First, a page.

Security vendors have good reason to worry about Microsoft's recent efforts in their sector, according to a new report from Forrester Research Inc., which states that as the software giant will roll out some significant security tools in the next year, security companies must shift focus to survive.
"Microsoft is definitely shaking up the security market," said Natalie Lambert, an analyst for the Cambridge, Mass.-based research firm. "They will force the consolidation or folding of vendors that produce antivirus and small point products like antispyware. They will have to focus more on security suites or get out of the market."
Lambert offers several examples of Microsoft's progress, including the added security teeth in Internet Explorer (IE) 7 and the upcoming Windows Vista, which will include the Windows Defender antispyware tool. Then there's Windows OneCare Live and Microsoft Client Protection.
"The company will also enter the messaging security market with Antigen security products for Exchange, Live Communications Server, and SharePoint," she said. "And for customers seeking hosted messaging protection, the company offers Microsoft Exchange Hosted Services."
Despite its progress on security, she said Microsoft will find it difficult to sell security to consumers and businesses that may be skeptical of its ability to protect even its own operating system. Microsoft's products will also start off at a functional disadvantage, which competitors will take advantage of by accelerating their evolution toward integrated suites that manage a range of client and network security functions.
Symantec and McAfee have already taken strides in that direction, Lambert noted. Last month, for example, McAfee launched its Total Protection service, designed to combine and manage all the elements of a comprehensive corporate security system through a single console and agent platform.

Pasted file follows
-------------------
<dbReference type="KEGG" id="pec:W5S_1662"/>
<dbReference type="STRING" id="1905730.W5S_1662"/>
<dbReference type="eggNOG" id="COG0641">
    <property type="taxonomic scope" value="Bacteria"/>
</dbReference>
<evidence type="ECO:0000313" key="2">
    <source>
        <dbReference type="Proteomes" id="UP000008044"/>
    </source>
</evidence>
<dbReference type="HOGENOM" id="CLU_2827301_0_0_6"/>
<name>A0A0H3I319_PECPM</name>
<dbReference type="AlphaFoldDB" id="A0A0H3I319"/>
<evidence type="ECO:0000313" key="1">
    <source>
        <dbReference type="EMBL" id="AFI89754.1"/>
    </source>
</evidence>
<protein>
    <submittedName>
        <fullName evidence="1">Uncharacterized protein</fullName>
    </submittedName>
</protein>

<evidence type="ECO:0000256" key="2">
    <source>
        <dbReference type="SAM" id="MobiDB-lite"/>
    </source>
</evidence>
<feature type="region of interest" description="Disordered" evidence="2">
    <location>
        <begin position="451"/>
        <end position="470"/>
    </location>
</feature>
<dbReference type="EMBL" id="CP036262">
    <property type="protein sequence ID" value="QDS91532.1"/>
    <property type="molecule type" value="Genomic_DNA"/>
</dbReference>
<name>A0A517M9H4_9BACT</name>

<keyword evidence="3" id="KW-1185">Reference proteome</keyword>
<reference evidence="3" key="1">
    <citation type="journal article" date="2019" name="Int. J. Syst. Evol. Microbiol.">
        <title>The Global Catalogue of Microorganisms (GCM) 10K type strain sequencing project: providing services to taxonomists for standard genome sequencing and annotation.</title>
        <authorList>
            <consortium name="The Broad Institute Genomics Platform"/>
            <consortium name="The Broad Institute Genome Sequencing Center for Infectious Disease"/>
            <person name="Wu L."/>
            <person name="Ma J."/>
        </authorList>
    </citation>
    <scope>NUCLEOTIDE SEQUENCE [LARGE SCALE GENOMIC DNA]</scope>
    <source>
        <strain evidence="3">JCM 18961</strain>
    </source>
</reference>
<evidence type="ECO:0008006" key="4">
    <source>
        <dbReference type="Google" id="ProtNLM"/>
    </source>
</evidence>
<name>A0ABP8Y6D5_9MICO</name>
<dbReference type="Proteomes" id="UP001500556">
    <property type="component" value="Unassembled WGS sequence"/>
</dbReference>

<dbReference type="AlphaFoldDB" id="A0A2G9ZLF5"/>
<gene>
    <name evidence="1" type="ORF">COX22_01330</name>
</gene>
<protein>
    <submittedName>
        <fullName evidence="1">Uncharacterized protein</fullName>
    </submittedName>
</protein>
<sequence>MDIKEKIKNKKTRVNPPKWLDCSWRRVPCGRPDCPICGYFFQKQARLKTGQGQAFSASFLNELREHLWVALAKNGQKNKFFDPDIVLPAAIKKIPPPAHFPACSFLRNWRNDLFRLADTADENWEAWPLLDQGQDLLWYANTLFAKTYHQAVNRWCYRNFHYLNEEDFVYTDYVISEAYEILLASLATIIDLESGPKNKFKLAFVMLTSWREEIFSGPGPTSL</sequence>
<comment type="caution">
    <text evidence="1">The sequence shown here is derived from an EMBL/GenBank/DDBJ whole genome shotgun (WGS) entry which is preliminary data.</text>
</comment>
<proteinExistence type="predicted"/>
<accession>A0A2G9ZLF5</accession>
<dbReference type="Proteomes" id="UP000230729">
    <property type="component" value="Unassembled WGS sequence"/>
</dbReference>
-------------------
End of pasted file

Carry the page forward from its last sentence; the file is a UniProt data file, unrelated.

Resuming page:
McAfee is offering basic and advanced versions of Total Protection for both small and large businesses. It includes antivirus for all tiers of the network, as well as antispyware, antispam, a desktop firewall, host intrusion prevention and a complete network access control system, according to the McAfee Web site.
"This is a good example of a company trying to stay at the forefront despite Microsoft's moves," Lambert said.
In the current market, Lambert said, Microsoft's advantages are pricing and integration with its own infrastructure products. "There is no doubt that organizations sensitive to these issues will turn to Microsoft, despite its limited offerings," she said.
However, she added, "the more demanding and more scrutinizing security organizations will prize the greater functionality companies like McAfee, Symantec, and Trend Micro can provide."
Lambert said her final conclusion is this: Microsoft has made a lot of security improvements and deserves a chance, "but that doesn't mean trust them completely. Put them in a bake-off and make them prove their worth."
Lambert compiled the recently released report to answer questions from Forrester clients who are considering using Microsoft security products.